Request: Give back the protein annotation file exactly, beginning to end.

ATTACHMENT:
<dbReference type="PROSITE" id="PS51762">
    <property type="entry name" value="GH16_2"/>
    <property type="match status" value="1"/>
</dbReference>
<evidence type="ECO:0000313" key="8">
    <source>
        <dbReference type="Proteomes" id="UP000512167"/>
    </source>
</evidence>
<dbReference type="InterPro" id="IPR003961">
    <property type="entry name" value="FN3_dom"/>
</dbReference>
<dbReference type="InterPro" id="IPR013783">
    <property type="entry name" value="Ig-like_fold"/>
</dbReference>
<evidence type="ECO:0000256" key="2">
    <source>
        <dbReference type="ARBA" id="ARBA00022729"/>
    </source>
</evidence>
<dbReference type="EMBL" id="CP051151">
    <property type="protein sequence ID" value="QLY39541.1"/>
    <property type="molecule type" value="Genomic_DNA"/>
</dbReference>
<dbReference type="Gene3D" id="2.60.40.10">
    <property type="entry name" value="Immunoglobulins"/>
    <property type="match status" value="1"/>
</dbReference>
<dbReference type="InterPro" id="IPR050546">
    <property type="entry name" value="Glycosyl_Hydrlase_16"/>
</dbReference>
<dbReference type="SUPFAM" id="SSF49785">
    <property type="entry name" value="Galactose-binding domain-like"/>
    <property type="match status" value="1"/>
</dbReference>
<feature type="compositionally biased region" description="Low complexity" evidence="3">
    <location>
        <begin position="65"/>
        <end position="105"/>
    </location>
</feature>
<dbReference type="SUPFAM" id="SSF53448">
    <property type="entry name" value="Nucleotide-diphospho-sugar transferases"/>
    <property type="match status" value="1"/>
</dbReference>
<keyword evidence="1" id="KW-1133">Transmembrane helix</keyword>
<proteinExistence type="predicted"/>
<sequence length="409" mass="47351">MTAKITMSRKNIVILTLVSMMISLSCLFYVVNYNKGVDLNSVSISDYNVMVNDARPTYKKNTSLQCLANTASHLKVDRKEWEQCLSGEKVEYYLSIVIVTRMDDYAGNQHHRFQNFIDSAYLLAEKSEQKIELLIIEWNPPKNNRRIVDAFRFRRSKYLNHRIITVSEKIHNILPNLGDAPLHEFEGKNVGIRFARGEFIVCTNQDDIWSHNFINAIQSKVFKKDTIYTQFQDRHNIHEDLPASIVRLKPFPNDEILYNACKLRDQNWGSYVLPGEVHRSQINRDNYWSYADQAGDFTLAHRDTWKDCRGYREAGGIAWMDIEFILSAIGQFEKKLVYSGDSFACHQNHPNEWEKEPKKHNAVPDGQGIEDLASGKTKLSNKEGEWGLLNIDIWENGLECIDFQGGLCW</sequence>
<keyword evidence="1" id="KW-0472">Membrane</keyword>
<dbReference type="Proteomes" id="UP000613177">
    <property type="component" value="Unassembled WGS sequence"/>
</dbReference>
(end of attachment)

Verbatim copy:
<dbReference type="PROSITE" id="PS51762">
    <property type="entry name" value="GH16_2"/>
    <property type="match status" value="1"/>
</dbReference>
<evidence type="ECO:0000313" key="8">
    <source>
        <dbReference type="Proteomes" id="UP000512167"/>
    </source>
</evidence>
<dbReference type="InterPro" id="IPR003961">
    <property type="entry name" value="FN3_dom"/>
</dbReference>
<dbReference type="InterPro" id="IPR013783">
    <property type="entry name" value="Ig-like_fold"/>
</dbReference>
<evidence type="ECO:0000256" key="2">
    <source>
        <dbReference type="ARBA" id="ARBA00022729"/>
    </source>
</evidence>
<dbReference type="EMBL" id="CP051151">
    <property type="protein sequence ID" value="QLY39541.1"/>
    <property type="molecule type" value="Genomic_DNA"/>
</dbReference>
<dbReference type="Gene3D" id="2.60.40.10">
    <property type="entry name" value="Immunoglobulins"/>
    <property type="match status" value="1"/>
</dbReference>
<dbReference type="InterPro" id="IPR050546">
    <property type="entry name" value="Glycosyl_Hydrlase_16"/>
</dbReference>
<dbReference type="SUPFAM" id="SSF49785">
    <property type="entry name" value="Galactose-binding domain-like"/>
    <property type="match status" value="1"/>
</dbReference>
<feature type="compositionally biased region" description="Low complexity" evidence="3">
    <location>
        <begin position="65"/>
        <end position="105"/>
    </location>
</feature>
<dbReference type="SUPFAM" id="SSF53448">
    <property type="entry name" value="Nucleotide-diphospho-sugar transferases"/>
    <property type="match status" value="1"/>
</dbReference>
<keyword evidence="1" id="KW-1133">Transmembrane helix</keyword>
<proteinExistence type="predicted"/>
<sequence length="409" mass="47351">MTAKITMSRKNIVILTLVSMMISLSCLFYVVNYNKGVDLNSVSISDYNVMVNDARPTYKKNTSLQCLANTASHLKVDRKEWEQCLSGEKVEYYLSIVIVTRMDDYAGNQHHRFQNFIDSAYLLAEKSEQKIELLIIEWNPPKNNRRIVDAFRFRRSKYLNHRIITVSEKIHNILPNLGDAPLHEFEGKNVGIRFARGEFIVCTNQDDIWSHNFINAIQSKVFKKDTIYTQFQDRHNIHEDLPASIVRLKPFPNDEILYNACKLRDQNWGSYVLPGEVHRSQINRDNYWSYADQAGDFTLAHRDTWKDCRGYREAGGIAWMDIEFILSAIGQFEKKLVYSGDSFACHQNHPNEWEKEPKKHNAVPDGQGIEDLASGKTKLSNKEGEWGLLNIDIWENGLECIDFQGGLCW</sequence>
<keyword evidence="1" id="KW-0472">Membrane</keyword>
<dbReference type="Proteomes" id="UP000613177">
    <property type="component" value="Unassembled WGS sequence"/>
</dbReference>